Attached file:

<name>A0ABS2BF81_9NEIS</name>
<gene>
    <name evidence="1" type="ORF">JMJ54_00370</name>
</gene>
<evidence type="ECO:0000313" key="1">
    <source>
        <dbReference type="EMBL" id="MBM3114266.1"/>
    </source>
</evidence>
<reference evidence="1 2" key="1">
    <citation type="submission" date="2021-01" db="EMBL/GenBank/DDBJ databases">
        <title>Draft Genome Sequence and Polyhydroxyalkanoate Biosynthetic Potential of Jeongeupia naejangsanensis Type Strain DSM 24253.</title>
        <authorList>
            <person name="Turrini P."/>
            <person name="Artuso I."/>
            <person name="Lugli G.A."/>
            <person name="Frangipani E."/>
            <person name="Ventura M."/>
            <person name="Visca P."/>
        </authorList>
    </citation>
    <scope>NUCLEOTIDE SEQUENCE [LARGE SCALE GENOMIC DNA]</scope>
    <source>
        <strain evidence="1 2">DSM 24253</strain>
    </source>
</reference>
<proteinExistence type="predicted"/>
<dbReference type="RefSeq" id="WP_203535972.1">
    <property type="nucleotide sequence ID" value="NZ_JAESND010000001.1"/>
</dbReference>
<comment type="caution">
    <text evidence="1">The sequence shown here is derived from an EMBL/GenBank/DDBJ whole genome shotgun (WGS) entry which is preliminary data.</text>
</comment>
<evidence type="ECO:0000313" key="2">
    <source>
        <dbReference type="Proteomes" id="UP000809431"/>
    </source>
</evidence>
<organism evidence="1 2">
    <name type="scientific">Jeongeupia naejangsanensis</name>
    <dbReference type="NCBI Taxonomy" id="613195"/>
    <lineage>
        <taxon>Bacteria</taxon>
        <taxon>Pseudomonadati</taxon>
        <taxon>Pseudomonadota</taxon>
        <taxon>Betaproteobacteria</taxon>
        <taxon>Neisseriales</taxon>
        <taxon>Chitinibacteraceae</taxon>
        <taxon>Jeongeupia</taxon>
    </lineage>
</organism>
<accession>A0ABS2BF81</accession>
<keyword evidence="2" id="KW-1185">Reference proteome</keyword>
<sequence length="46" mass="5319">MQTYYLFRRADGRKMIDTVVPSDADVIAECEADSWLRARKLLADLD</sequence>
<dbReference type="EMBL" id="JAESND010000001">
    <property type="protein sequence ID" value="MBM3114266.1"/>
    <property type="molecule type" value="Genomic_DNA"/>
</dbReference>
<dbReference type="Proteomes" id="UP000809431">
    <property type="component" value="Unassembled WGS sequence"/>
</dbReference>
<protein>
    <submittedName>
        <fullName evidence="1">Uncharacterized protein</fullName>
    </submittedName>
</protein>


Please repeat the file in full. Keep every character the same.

<name>A0ABS2BF81_9NEIS</name>
<gene>
    <name evidence="1" type="ORF">JMJ54_00370</name>
</gene>
<evidence type="ECO:0000313" key="1">
    <source>
        <dbReference type="EMBL" id="MBM3114266.1"/>
    </source>
</evidence>
<reference evidence="1 2" key="1">
    <citation type="submission" date="2021-01" db="EMBL/GenBank/DDBJ databases">
        <title>Draft Genome Sequence and Polyhydroxyalkanoate Biosynthetic Potential of Jeongeupia naejangsanensis Type Strain DSM 24253.</title>
        <authorList>
            <person name="Turrini P."/>
            <person name="Artuso I."/>
            <person name="Lugli G.A."/>
            <person name="Frangipani E."/>
            <person name="Ventura M."/>
            <person name="Visca P."/>
        </authorList>
    </citation>
    <scope>NUCLEOTIDE SEQUENCE [LARGE SCALE GENOMIC DNA]</scope>
    <source>
        <strain evidence="1 2">DSM 24253</strain>
    </source>
</reference>
<proteinExistence type="predicted"/>
<dbReference type="RefSeq" id="WP_203535972.1">
    <property type="nucleotide sequence ID" value="NZ_JAESND010000001.1"/>
</dbReference>
<comment type="caution">
    <text evidence="1">The sequence shown here is derived from an EMBL/GenBank/DDBJ whole genome shotgun (WGS) entry which is preliminary data.</text>
</comment>
<evidence type="ECO:0000313" key="2">
    <source>
        <dbReference type="Proteomes" id="UP000809431"/>
    </source>
</evidence>
<organism evidence="1 2">
    <name type="scientific">Jeongeupia naejangsanensis</name>
    <dbReference type="NCBI Taxonomy" id="613195"/>
    <lineage>
        <taxon>Bacteria</taxon>
        <taxon>Pseudomonadati</taxon>
        <taxon>Pseudomonadota</taxon>
        <taxon>Betaproteobacteria</taxon>
        <taxon>Neisseriales</taxon>
        <taxon>Chitinibacteraceae</taxon>
        <taxon>Jeongeupia</taxon>
    </lineage>
</organism>
<accession>A0ABS2BF81</accession>
<keyword evidence="2" id="KW-1185">Reference proteome</keyword>
<sequence length="46" mass="5319">MQTYYLFRRADGRKMIDTVVPSDADVIAECEADSWLRARKLLADLD</sequence>
<dbReference type="EMBL" id="JAESND010000001">
    <property type="protein sequence ID" value="MBM3114266.1"/>
    <property type="molecule type" value="Genomic_DNA"/>
</dbReference>
<dbReference type="Proteomes" id="UP000809431">
    <property type="component" value="Unassembled WGS sequence"/>
</dbReference>
<protein>
    <submittedName>
        <fullName evidence="1">Uncharacterized protein</fullName>
    </submittedName>
</protein>